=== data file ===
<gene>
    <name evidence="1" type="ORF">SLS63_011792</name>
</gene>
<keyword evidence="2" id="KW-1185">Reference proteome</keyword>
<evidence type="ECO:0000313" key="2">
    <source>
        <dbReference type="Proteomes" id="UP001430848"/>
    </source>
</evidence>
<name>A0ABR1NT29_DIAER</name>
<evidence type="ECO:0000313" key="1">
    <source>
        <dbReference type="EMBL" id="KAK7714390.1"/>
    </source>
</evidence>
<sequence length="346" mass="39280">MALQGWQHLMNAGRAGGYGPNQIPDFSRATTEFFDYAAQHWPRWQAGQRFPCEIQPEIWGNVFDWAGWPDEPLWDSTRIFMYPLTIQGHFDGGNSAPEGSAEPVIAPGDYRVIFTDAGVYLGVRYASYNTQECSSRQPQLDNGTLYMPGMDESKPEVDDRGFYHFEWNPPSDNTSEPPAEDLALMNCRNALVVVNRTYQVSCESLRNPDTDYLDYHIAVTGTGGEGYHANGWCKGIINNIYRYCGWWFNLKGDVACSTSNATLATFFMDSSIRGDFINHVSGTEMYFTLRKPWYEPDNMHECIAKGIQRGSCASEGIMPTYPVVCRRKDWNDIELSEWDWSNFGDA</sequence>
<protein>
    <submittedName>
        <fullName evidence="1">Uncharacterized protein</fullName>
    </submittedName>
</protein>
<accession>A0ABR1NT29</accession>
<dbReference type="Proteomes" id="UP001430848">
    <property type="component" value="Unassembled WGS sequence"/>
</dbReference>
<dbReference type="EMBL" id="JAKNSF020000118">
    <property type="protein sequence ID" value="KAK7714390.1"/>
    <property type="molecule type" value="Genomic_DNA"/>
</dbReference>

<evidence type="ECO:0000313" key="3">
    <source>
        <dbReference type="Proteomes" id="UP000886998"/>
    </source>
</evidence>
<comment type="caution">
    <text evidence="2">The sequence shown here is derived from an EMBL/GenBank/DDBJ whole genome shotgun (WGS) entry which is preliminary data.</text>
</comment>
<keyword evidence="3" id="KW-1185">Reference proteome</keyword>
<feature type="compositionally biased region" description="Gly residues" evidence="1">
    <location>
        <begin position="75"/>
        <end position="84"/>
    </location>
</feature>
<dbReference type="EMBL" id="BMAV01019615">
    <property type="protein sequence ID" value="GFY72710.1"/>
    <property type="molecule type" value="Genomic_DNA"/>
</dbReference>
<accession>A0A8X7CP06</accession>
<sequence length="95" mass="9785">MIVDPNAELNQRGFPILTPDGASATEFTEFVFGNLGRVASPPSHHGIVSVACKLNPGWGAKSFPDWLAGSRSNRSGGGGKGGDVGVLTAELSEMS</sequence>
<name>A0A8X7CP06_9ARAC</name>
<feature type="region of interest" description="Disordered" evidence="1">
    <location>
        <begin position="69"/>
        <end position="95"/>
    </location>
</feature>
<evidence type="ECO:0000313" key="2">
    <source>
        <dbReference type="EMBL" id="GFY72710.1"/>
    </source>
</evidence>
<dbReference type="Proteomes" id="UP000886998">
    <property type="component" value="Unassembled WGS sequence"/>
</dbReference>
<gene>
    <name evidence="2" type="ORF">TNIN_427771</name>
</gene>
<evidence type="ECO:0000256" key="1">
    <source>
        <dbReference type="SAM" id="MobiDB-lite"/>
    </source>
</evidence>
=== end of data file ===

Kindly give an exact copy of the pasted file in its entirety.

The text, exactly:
<gene>
    <name evidence="1" type="ORF">SLS63_011792</name>
</gene>
<keyword evidence="2" id="KW-1185">Reference proteome</keyword>
<evidence type="ECO:0000313" key="2">
    <source>
        <dbReference type="Proteomes" id="UP001430848"/>
    </source>
</evidence>
<name>A0ABR1NT29_DIAER</name>
<evidence type="ECO:0000313" key="1">
    <source>
        <dbReference type="EMBL" id="KAK7714390.1"/>
    </source>
</evidence>
<sequence length="346" mass="39280">MALQGWQHLMNAGRAGGYGPNQIPDFSRATTEFFDYAAQHWPRWQAGQRFPCEIQPEIWGNVFDWAGWPDEPLWDSTRIFMYPLTIQGHFDGGNSAPEGSAEPVIAPGDYRVIFTDAGVYLGVRYASYNTQECSSRQPQLDNGTLYMPGMDESKPEVDDRGFYHFEWNPPSDNTSEPPAEDLALMNCRNALVVVNRTYQVSCESLRNPDTDYLDYHIAVTGTGGEGYHANGWCKGIINNIYRYCGWWFNLKGDVACSTSNATLATFFMDSSIRGDFINHVSGTEMYFTLRKPWYEPDNMHECIAKGIQRGSCASEGIMPTYPVVCRRKDWNDIELSEWDWSNFGDA</sequence>
<protein>
    <submittedName>
        <fullName evidence="1">Uncharacterized protein</fullName>
    </submittedName>
</protein>
<accession>A0ABR1NT29</accession>
<dbReference type="Proteomes" id="UP001430848">
    <property type="component" value="Unassembled WGS sequence"/>
</dbReference>
<dbReference type="EMBL" id="JAKNSF020000118">
    <property type="protein sequence ID" value="KAK7714390.1"/>
    <property type="molecule type" value="Genomic_DNA"/>
</dbReference>

<evidence type="ECO:0000313" key="3">
    <source>
        <dbReference type="Proteomes" id="UP000886998"/>
    </source>
</evidence>
<comment type="caution">
    <text evidence="2">The sequence shown here is derived from an EMBL/GenBank/DDBJ whole genome shotgun (WGS) entry which is preliminary data.</text>
</comment>
<keyword evidence="3" id="KW-1185">Reference proteome</keyword>
<feature type="compositionally biased region" description="Gly residues" evidence="1">
    <location>
        <begin position="75"/>
        <end position="84"/>
    </location>
</feature>
<dbReference type="EMBL" id="BMAV01019615">
    <property type="protein sequence ID" value="GFY72710.1"/>
    <property type="molecule type" value="Genomic_DNA"/>
</dbReference>
<accession>A0A8X7CP06</accession>
<sequence length="95" mass="9785">MIVDPNAELNQRGFPILTPDGASATEFTEFVFGNLGRVASPPSHHGIVSVACKLNPGWGAKSFPDWLAGSRSNRSGGGGKGGDVGVLTAELSEMS</sequence>
<name>A0A8X7CP06_9ARAC</name>
<feature type="region of interest" description="Disordered" evidence="1">
    <location>
        <begin position="69"/>
        <end position="95"/>
    </location>
</feature>
<evidence type="ECO:0000313" key="2">
    <source>
        <dbReference type="EMBL" id="GFY72710.1"/>
    </source>
</evidence>
<dbReference type="Proteomes" id="UP000886998">
    <property type="component" value="Unassembled WGS sequence"/>
</dbReference>
<gene>
    <name evidence="2" type="ORF">TNIN_427771</name>
</gene>
<evidence type="ECO:0000256" key="1">
    <source>
        <dbReference type="SAM" id="MobiDB-lite"/>
    </source>
</evidence>